Except for those with situs inversus, the heart is on the left side of your body and the liver is on the right. Due to numerous other internal asymmetries, the pelvis finds itself in an asymmetrical position as well. This leads to uneven rotation at the legs, through the lower back, and up to the shoulder girdle.

For all these reasons, piriformis syndrome on the left and the right have completely different causes!

On the right, our glutes become weak as an external rotator and abductor. Instead of fixing our position, our piriformis attempts to pick up the slack for this shortfall. It gets frustrated, it spasms, and you get pain.

On the left side however, the glutes function extremely well as external rotators and abductors. In fact, the entire left leg is “stuck” in a semi-externally rotated state. Therefore, all of the external rotators (including the piriformis) become short. This excessive muscle tone irritates the sciatic nerve and boom, pain again.

What can you do?

As outlined above, piriformis syndrome is pretty simple to understand and equally straightforward to fix.

Your first job is to foam roll the affected area. The piriformis is a tiny little troll sitting underneath various other muscles, so it may take a second to find it. Use a lacrosse ball as the smaller surface area makes for better rolling.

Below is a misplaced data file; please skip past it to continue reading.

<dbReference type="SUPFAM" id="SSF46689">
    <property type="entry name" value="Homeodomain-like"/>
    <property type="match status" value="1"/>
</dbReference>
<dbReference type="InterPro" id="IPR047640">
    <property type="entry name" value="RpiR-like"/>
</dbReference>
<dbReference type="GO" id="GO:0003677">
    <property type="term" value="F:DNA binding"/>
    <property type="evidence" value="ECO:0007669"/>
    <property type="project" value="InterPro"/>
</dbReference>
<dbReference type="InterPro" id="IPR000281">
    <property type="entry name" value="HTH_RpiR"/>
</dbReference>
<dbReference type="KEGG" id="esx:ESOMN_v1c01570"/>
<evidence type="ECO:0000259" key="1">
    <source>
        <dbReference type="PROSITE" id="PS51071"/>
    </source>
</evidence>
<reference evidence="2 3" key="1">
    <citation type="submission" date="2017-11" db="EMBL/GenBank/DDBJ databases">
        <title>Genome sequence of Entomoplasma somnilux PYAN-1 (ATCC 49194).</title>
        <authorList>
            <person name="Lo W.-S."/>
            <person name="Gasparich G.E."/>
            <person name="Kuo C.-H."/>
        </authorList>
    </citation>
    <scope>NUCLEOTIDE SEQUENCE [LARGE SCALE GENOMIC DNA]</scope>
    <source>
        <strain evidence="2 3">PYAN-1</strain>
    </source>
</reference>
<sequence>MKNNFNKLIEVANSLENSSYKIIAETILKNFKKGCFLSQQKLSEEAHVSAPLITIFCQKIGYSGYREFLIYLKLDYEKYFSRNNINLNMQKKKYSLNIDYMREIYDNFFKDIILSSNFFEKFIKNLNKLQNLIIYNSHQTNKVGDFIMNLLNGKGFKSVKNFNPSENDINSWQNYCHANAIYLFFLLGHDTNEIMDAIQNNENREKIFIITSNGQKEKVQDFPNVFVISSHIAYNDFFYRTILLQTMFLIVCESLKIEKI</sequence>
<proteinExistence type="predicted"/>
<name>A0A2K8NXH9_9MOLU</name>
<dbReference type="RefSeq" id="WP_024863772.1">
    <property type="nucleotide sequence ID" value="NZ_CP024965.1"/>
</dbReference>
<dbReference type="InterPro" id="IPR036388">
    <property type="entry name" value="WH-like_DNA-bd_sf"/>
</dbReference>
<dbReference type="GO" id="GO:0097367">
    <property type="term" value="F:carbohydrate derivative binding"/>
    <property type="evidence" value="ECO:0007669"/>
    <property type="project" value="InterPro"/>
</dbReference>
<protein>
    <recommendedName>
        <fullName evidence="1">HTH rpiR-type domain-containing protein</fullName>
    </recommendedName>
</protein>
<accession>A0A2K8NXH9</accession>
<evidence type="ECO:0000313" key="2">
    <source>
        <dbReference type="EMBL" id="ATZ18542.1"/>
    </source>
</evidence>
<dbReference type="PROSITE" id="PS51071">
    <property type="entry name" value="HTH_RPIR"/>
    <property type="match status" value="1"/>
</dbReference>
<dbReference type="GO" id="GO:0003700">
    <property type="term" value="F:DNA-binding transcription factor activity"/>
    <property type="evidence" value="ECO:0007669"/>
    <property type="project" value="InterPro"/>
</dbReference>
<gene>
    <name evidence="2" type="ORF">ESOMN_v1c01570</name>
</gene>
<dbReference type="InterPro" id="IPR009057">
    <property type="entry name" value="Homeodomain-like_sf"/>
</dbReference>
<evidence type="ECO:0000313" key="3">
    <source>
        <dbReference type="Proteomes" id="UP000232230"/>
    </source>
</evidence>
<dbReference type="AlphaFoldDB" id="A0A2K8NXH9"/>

Next, look at your body from a “lower crossed” standpoint. For those that sit a great deal, “lower crossed syndrome” is common. The glutes and abdominals become weak due to underuse and the hip flexors and lower back can become short and/or hypertonic.

Aside from general pains through the hips and low back, this glute and abdominal weakness could ultimately funnel itself into a piriformis problem.

The solution here is simple:

  • Squat and deadlift
  • Direct tri-planar core work

It’s a little more complicated than that, but you get the picture. Lower body work, both unilateral and bilateral, coupled with direct core work in the sagittal, frontal, and transverse planes (think: front planks, side planks, and Pallof presses) should do the trick.

This will all help you become strong in your core and posterior chain, allowing the piriformis to relax a bit.

The last thing you can do is look at yourself from a PRI standpoint. Is one of your shoulders higher than the other? Do you always stand on one leg? Maybe you have nagging, recurring pain on one side of your low back?

This could all indicate an asymmetry in your body. If you’re familiar with the PRI methodology, work on resetting the hips and building more symmetrical strength throughout your body. If not, find a qualified professional and see if they can help.

As with many other issues, a comprehensive program that improves the strength levels of your core and lower body will help.

Chalk that up as another victory for strength. I’m sure that 400 lb gorillas don’t have piriformis syndrome.

(Because gorillas don’t have a piriformis.)